“You can count taste buds and make certain generalizations, but how many receptors are there at the end of each bud? Which kind of receptors?” said Hanni. “And at what intensity is the transmission of the connection to the brain?”
This quest to better understand individual taste led Hanni back to a practice that’s seemingly incompatible with sobriety: sipping wine. To be clear: He doesn’t swallow it. He tastes and then spits it out. It doesn’t happen often, he says, and he certainly doesn’t recommend this practice to fellow recovering alcoholics.
Though it’s dangerous for a recovering addict, Hanni said he felt confident enough in the taste-and-spit approach. Maintaining his marriage and professional standing were enough motivation to keep him from losing control again. His wife had seen him kick a three-pack-a-day cigarette habit and believed in his resolution.
“I can’t rationalize what I do,” said Hanni. “ (But) I’ve never at any point been at risk at relapsing. I don’t know why.”
The triggers would seem to be everywhere around Hanni’s home: The crystal decanters in a cabinet, the samples of distilled chardonnay under a counter, winemaking equipment in the backyard.
Dr. Michael Parr, a Sacramento addiction specialist, would never recommend this scenario for his patients. But he says maintaining sobriety while working in the alcohol industry can be accomplished under very select circumstances. Hanni’s case is definitely the exception, like an open spot on the Sine Qua Non wine club list.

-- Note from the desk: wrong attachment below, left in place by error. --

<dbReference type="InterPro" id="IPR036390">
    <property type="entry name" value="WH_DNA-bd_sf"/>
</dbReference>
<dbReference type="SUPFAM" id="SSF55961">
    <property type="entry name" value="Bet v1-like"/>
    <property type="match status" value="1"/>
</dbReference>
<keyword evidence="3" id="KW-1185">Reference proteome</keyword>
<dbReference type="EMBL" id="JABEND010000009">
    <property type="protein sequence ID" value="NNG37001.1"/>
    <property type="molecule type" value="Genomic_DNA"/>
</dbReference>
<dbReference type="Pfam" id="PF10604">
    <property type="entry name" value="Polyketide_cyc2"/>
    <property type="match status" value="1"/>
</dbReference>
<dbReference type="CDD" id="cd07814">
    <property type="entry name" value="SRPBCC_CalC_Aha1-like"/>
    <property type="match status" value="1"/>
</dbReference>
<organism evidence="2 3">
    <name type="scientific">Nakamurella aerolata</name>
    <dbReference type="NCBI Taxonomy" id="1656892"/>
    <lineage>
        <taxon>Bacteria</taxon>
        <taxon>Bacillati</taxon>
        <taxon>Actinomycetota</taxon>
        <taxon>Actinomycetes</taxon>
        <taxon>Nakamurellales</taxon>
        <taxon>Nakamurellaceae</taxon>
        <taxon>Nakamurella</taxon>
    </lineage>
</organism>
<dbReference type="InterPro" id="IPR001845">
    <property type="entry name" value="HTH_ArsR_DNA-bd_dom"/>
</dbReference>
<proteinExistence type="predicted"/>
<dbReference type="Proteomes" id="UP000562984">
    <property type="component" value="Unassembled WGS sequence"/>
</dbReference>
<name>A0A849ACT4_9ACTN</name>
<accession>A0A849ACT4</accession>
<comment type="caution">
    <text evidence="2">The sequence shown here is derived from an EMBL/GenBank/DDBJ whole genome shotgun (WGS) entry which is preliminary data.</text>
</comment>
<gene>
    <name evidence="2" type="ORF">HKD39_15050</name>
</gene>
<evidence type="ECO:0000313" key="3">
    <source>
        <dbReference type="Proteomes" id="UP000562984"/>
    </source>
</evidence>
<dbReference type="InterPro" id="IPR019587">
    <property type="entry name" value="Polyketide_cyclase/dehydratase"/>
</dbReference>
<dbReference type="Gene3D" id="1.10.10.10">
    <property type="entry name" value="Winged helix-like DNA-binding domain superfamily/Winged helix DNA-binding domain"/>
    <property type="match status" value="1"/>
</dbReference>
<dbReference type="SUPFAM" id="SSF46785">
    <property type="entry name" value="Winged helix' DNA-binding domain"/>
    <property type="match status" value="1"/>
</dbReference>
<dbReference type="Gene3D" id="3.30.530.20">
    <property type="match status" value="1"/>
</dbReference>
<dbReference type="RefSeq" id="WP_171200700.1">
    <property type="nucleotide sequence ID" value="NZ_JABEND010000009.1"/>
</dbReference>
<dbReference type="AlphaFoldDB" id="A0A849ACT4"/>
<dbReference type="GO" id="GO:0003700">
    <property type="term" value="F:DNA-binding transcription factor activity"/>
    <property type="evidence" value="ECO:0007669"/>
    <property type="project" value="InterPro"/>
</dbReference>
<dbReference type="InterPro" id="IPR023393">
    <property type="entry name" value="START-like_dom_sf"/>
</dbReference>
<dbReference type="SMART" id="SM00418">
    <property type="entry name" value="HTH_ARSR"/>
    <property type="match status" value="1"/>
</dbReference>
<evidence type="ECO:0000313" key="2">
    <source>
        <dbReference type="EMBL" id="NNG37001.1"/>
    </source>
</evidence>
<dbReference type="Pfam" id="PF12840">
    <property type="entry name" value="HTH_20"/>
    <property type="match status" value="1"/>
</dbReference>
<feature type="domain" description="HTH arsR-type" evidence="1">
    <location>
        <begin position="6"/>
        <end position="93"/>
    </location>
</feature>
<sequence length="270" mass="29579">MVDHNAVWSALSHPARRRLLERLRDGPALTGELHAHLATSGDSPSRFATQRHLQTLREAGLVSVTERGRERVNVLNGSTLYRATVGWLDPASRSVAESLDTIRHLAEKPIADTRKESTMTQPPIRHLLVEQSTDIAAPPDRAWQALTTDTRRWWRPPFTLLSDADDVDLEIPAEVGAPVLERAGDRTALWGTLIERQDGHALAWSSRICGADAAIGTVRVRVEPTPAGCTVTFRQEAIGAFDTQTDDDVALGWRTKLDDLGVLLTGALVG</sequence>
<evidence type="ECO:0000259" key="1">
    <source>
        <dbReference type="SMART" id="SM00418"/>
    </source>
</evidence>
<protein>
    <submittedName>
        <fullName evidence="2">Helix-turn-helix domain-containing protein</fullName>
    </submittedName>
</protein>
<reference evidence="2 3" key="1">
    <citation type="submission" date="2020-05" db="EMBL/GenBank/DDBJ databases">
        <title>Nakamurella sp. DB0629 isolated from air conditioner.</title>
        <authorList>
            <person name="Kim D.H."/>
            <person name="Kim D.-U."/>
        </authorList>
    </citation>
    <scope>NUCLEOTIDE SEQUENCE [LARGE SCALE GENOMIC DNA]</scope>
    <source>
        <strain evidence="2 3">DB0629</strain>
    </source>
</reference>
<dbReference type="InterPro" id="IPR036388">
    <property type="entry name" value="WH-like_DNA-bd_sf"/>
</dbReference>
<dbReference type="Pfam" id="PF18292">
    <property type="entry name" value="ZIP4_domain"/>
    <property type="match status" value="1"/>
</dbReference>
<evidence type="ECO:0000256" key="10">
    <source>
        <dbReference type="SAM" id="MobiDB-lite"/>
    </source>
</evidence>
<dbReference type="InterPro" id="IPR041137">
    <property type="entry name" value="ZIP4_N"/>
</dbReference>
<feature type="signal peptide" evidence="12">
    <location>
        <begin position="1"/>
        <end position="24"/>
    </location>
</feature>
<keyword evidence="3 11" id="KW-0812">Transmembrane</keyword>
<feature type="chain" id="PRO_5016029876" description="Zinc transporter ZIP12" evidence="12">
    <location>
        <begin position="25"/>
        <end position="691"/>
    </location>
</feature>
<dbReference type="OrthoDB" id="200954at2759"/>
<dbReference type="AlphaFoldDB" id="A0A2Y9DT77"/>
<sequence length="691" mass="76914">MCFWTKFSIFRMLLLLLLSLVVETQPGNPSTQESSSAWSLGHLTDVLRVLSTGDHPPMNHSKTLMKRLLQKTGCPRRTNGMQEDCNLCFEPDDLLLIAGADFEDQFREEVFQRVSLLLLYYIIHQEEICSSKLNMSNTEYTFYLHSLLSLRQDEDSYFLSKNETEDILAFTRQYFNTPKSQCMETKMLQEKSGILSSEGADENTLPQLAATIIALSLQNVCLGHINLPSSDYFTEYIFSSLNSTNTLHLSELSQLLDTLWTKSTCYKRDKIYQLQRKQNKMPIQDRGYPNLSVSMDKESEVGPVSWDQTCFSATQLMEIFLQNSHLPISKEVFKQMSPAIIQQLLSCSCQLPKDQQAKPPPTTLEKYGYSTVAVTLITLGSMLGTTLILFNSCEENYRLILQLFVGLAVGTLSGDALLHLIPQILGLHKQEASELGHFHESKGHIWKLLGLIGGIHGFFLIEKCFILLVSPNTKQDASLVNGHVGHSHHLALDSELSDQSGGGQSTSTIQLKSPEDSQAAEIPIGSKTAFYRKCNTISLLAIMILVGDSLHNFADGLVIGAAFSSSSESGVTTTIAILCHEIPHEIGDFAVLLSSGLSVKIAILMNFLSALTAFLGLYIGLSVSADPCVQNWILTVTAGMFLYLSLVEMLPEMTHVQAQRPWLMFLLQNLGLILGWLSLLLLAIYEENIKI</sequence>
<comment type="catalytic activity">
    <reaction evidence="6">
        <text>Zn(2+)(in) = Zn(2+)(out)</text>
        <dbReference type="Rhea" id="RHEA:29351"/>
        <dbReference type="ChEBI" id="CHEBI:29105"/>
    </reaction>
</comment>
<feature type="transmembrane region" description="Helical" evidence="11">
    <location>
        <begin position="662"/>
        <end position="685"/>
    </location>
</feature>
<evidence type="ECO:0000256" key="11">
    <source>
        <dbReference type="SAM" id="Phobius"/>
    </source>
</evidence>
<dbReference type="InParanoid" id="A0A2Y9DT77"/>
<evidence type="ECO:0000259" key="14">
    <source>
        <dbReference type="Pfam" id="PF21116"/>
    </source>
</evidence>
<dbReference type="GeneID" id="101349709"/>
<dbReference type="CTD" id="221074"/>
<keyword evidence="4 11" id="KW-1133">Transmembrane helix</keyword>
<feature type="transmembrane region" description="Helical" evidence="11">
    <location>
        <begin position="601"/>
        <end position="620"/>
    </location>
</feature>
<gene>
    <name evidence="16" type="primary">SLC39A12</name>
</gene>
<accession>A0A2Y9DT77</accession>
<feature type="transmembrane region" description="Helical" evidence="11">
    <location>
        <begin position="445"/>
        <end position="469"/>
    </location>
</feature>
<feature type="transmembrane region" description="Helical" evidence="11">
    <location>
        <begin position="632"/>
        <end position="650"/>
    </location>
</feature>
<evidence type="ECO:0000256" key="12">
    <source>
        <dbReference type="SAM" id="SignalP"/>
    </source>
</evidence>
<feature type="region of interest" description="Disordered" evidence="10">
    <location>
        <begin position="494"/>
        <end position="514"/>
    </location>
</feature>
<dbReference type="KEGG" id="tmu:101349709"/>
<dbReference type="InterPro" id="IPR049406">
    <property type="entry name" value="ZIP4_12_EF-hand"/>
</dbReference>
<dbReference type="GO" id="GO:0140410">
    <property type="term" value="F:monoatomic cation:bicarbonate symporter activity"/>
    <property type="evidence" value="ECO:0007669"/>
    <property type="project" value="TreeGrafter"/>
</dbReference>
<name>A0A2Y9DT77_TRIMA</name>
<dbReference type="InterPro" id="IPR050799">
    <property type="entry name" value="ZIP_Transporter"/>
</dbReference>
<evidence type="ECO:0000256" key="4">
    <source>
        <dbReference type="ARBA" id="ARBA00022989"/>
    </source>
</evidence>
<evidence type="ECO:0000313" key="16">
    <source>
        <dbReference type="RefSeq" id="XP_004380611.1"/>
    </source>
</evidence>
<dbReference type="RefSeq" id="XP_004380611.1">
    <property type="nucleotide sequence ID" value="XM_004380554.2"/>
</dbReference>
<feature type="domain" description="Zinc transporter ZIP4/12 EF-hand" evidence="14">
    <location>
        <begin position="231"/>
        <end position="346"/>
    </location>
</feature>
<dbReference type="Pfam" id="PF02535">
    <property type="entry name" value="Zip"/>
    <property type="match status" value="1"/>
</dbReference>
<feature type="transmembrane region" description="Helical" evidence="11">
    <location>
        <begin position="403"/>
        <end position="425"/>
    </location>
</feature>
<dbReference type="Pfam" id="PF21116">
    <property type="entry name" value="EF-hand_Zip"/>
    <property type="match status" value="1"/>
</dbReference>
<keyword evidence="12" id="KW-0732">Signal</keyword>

“It’s potentially dangerous,” he said. “But can someone do it? Yes. It’s a very unique situation. It’s not an issue of morality or willpower. It’s being hypervigilant and always keeping in mind the fear of not wanting to go back to what it was before, that you’re just a drink or two away.”
Though Hanni doesn’t drink, he wants others to feel empowered with their wine choices, even if it’s the much-maligned white zinfandel. He says the wine is fine, especially for someone who’s a “hypersensitive” taster. A bottle of Petrus, though one of the ultimate red wines from Bordeaux, might normally make someone with a pronounced sweet tooth wince.
“If you’re truly a supertaster in the highest sense, you will not like cabernet, you will not like pinot noir or sauvignon blanc,” said Hanni. “You will genetically only be able to drink low-alcohol sweet wines. The true supertasters are drinking moscato and white zin.”
So break the rules. Decide what tastes best to you. It’s a message Hanni’s hoping other wine educators will embrace.
“We need to be more responsible about the information, the expectations and false judgments we put on people,” he said. “I’ve had successes and I’ve had failures, but ultimately I have a mission: To simply make wine enjoyable to more people, and not operate on any preconceived notions anymore.”
Call The Bee’s Chris Macias, (916) 321-1253. Follow him on Twitter @chris_macias.
Tim Hanni leads a tasting session called “It’s O.K. to Play With Your Food and Wine,” which debunks popular notions about wine and helps consumers better identify their preferences. 9:45-11:15 a.m., and 2:15-3:45 p.m. Saturday at McClellan Conference Center (5411 Luce Ave., Sacramento). $50. Information: www.consumerwineawards.com